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Guidelines and Etiquette for Observing HELP Classes
We are glad that you are interested in observing a class at the Hawaii English Language Program (HELP)! In order to ensure a positive, educational experience for you and the teacher(s) with whom you will work, please refer to the following guidelines for before, during, and after observation procedures/suggestions.
Before the Observation
- Check the HELP calendar for the beginning and end dates of each term (http://manoa.hawaii.edu/eslhelp/wordpress/?page_id=636). There are two 8-week sessions in the fall, two 8-week sessions in the spring, and two 6-week sessions in the summer. If at all possible, we suggest that you try to avoid observing during the first week of a term as well as during the final week of a term. An exception to this guideline would be an observation that focuses on teacher or student behavior at the beginning or at the end of a term. In other words, for the fall of 2015, good observation dates would be Monday through Thursday, August 31st to October 8th and November 2nd to December 10th. Classes are held throughout the day with start times from 7:45am to 4pm.
- Compose an email that includes the purpose of the observation (i.e. as a class assignment, for professional development, for a research project, etc.), the type of class you would like to observe (for example, listening, writing, etc.) and the day(s)/time(s) that would work for you. If you know of a specific instructor that you would like to observe, please include his or her name in the email.
- Send the email to the Research Coordinator Graduate Assistant at email@example.com. The Research Coordinator will obtain approval for your observation from the Assistant Director at HELP as well as permission to observe a class from the corresponding teacher. The Research Coordinator will confirm receipt of your request within 72 hours. Please allow an additional five business days after the confirmation receipt for coordination of the observation, though every effort will be made to notify you before five days have elapsed.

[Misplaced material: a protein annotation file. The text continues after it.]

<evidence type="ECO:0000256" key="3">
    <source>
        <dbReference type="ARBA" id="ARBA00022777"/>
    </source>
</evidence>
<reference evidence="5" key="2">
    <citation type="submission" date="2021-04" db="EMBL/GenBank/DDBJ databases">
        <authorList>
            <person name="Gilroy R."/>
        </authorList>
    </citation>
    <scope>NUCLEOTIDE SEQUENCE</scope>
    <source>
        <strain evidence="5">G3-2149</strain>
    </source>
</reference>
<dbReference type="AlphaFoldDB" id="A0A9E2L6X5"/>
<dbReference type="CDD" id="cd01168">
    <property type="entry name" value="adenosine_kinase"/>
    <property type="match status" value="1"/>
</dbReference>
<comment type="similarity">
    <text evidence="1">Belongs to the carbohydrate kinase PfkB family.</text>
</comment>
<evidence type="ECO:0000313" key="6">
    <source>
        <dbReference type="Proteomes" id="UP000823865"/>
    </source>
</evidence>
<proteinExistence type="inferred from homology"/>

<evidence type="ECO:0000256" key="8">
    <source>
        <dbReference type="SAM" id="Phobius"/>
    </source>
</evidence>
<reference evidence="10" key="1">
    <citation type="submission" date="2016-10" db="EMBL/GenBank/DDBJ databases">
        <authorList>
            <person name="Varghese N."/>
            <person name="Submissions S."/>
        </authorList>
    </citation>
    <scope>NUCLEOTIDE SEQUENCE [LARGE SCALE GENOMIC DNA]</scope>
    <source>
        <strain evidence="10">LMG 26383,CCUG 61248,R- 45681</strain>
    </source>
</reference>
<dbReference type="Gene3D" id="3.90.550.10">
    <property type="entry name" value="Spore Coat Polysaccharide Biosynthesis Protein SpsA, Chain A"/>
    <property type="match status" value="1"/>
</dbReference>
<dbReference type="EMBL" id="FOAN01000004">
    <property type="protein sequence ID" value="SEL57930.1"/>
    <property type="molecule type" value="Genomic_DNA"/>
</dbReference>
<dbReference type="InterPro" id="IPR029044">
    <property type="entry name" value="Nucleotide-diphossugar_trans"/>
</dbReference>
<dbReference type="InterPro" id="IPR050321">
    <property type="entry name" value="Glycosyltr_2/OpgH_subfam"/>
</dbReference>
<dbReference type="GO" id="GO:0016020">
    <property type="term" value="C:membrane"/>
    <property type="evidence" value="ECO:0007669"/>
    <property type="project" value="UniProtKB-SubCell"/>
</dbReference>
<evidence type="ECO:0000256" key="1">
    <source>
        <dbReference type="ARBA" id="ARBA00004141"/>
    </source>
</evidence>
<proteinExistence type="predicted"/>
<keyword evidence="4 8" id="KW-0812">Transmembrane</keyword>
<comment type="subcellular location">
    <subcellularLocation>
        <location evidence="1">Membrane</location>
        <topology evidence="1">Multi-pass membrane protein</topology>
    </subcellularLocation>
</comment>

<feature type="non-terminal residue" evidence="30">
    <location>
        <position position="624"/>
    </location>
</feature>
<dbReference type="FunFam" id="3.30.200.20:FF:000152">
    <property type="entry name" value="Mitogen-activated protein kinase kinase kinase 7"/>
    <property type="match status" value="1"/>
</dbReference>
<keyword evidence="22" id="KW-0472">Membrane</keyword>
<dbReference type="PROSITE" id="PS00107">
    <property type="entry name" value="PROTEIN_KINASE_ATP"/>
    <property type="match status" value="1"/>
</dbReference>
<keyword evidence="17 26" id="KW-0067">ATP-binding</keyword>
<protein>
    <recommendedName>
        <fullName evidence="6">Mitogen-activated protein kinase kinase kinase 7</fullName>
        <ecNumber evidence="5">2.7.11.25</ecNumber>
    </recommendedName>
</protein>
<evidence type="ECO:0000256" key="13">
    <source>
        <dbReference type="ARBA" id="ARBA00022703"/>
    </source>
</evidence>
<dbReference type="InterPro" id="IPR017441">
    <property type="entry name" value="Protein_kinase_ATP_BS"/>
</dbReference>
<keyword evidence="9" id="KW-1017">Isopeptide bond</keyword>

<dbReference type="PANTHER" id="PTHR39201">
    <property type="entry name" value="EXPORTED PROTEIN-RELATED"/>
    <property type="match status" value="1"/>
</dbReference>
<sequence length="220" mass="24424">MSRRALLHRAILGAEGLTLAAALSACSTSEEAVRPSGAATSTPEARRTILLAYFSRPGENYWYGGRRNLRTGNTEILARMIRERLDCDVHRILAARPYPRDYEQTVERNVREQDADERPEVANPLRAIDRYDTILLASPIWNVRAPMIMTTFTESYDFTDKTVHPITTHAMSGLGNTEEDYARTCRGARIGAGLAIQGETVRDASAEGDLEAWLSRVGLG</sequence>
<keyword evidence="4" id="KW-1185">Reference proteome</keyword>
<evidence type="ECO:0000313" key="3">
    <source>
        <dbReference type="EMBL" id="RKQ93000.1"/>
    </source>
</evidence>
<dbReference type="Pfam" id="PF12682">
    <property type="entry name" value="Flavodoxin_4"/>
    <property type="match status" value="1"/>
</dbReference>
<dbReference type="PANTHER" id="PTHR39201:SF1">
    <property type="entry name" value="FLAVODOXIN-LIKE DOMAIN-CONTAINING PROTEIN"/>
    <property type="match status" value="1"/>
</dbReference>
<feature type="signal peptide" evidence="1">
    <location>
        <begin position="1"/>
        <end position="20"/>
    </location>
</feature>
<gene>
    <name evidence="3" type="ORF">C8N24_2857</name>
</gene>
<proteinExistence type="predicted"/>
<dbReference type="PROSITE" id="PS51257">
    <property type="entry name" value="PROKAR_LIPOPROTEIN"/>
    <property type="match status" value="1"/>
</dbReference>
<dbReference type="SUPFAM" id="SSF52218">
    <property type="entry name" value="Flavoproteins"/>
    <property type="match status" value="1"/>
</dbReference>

- Once you have received confirmation of your observation date(s)/time(s) with the corresponding teacher’s contact information, please email the teacher to see if they would like to meet with you in advance to provide you with more information as to the content of the class, to supply you with any handouts, and/or to discuss additional information related to the observation. Some teachers prefer to meet with their observers, whereas others are comfortable with a quick check-in approximately five minutes before the class begins, so it is always best to check with them in advance to find out their preferences. It is also reasonable to explain to the teacher, in general, the focus of your research or observation. Please ask the instructor beforehand where he or she would like you to sit in the classroom, whether it is acceptable for you to move around from group to group during small group activities, and whether you may participate in class activities.
During the Observation
- Please arrive on time, or early, and plan to stay throughout the entire class period. Showing up late to an observation or leaving early will likely disrupt the class.
- Once you are in the classroom, try to avoid disrupting the flow of the class or drawing unnecessary attention to yourself. For example, please try not to chat with students while the class is in session, to walk around observing individual students while the teacher is giving instructions or lecturing, or to make facial expressions or gestures that could indicate disapproval. The observation should be a positive experience for both the observer and the instructor.
- After the class has ended, thank the teacher and, if possible, the students.
After the Observation
- You should try to hold a debriefing session as soon as possible after the class session while the events are still fresh.
- In general, it is not good etiquette to launch into a critique of a teacher if you have invited yourself to observe the class. If you have concerns, it is better to ask questions to clarify things that happened during the class session (e.g., “I’m very interested in learning more about __________,” or “Could you explain why you chose to do __________?”). In contrast to these examples, a statement such as “In my opinion, __________ didn’t work well” will not likely endear you to the teacher or encourage additional or follow-up observations. The teacher may have planned something that he or she thought would work well, but didn’t, and the teacher may already know (and be able to explain to you) why it didn’t work. If, however, the teacher has asked you to observe his or her class, and has asked specifically for constructive criticism, it is acceptable to give your honest appraisal of the situation. Keep in mind how you would feel if you were the one being observed and the type of feedback that would be most useful to you. Highlighting positive things you saw can also be very encouraging.
- If you prepare a report or paper that is informed by the observation, it is considered common courtesy to offer the instructor a copy. Some instructors will want one and others won’t, but again, the choice should be theirs. It is also requested that you submit a copy of your observation report to the Research Coordinator or to the Assistant Director.
- A short note or email in which you thank the instructor for allowing you to observe is a thoughtful gesture.
This document was adapted in part from a similar form created by the English Language Institute at the University of Hawaii at Manoa.